|Primary deity||Lord Siva|
|Festival deity||Ramalingeswara Swamy|
|Direction and posture||East-facing|
|Important festivals||Maha Sivaratri|
|Architectural styles||South Indian|
|History and governance|
|Date built||11th Century|
Ramappa Temple also known as the Ramalingeswara temple, is located 77 km from Warangal, the ancient capital of the Kakatiya dynasty, 157 km from Hyderabad in the state of Telangana in southern India. It lies in a valley at Palampet village of Venkatapur Mandal, in erstwhile Mulug Taluq of Warangal district, a tiny village long past its days of glory in the 13th and 14th centuries. An inscription in the temple dates it to the year 1213 AD and said to have been built by a General Recherla Rudra, during the period of the Kakatiya ruler Ganapati Deva.
The temple is a Shivalaya, where Lord Ramalingeswara is worshiped. It stands majestically on a 6 ft high star shaped platform. The hall in front of the sanctum has numerous carved pillars that have been positioned to create an effect that combines light and space wonderfully. Temple is known by the name of the sculptor Ramappa, who built it. The history says that it took 40 years to build this temple.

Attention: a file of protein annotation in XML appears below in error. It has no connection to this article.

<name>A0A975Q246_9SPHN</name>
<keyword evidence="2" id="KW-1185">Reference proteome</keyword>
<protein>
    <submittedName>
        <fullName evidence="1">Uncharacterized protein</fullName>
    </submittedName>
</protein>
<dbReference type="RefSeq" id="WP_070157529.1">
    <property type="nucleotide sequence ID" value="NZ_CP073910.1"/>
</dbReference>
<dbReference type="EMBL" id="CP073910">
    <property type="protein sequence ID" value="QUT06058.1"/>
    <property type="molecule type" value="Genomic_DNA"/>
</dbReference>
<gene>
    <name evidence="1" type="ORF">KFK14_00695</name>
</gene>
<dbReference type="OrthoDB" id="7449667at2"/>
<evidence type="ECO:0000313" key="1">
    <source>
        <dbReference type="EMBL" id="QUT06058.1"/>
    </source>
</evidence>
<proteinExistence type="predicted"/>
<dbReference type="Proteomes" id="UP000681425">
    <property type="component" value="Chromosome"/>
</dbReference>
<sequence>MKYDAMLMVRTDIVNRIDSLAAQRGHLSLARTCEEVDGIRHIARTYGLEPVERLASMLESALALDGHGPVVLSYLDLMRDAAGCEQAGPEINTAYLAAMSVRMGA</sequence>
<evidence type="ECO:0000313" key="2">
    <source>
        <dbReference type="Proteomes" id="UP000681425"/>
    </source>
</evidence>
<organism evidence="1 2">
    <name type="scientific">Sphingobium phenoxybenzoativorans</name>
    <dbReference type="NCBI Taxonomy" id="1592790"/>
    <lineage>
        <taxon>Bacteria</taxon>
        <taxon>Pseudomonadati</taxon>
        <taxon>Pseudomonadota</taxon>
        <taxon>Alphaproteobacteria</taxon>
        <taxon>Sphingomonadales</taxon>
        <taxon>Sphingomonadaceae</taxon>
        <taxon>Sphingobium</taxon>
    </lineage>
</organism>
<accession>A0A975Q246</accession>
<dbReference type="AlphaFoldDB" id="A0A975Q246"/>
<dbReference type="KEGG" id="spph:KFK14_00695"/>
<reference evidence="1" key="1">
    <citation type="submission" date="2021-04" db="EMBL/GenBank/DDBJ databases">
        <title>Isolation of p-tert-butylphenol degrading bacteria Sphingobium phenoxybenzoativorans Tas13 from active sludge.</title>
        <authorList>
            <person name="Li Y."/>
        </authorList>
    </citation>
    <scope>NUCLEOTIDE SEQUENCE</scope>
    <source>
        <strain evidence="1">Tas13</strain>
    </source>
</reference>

Temple is a marvelous example of Kakatiyan creative genius, with beautiful art, intricate carvings adorning the walls, pillars and ceilings. The roof (garbhalayam) of the temple is built with bricks, which are so light that they are able to float on water.
Nataraja Ramakrishna revived Perini Shivatandavam (Perini Dance), by seeing the sculptures in this temple. The dance poses, written in Nritta Rathnavalid by Jayapa Senaani, also appear in these sculptures.
The temple had remained intact even after repeated wars, plunder and destruction during wars and natural disasters. There was a major earthquake during the 17th century which caused some damage.
- Gollapudi Srinivasa Rao. "Ramappa temple never fails to surprise visitors". The Hindu. Retrieved 2015-01-01.
- "The Shiva temples at Palampet". Retrieved 2006-09-11.
- "Warangal Temples, Telangana". Retrieved 2006-09-11.
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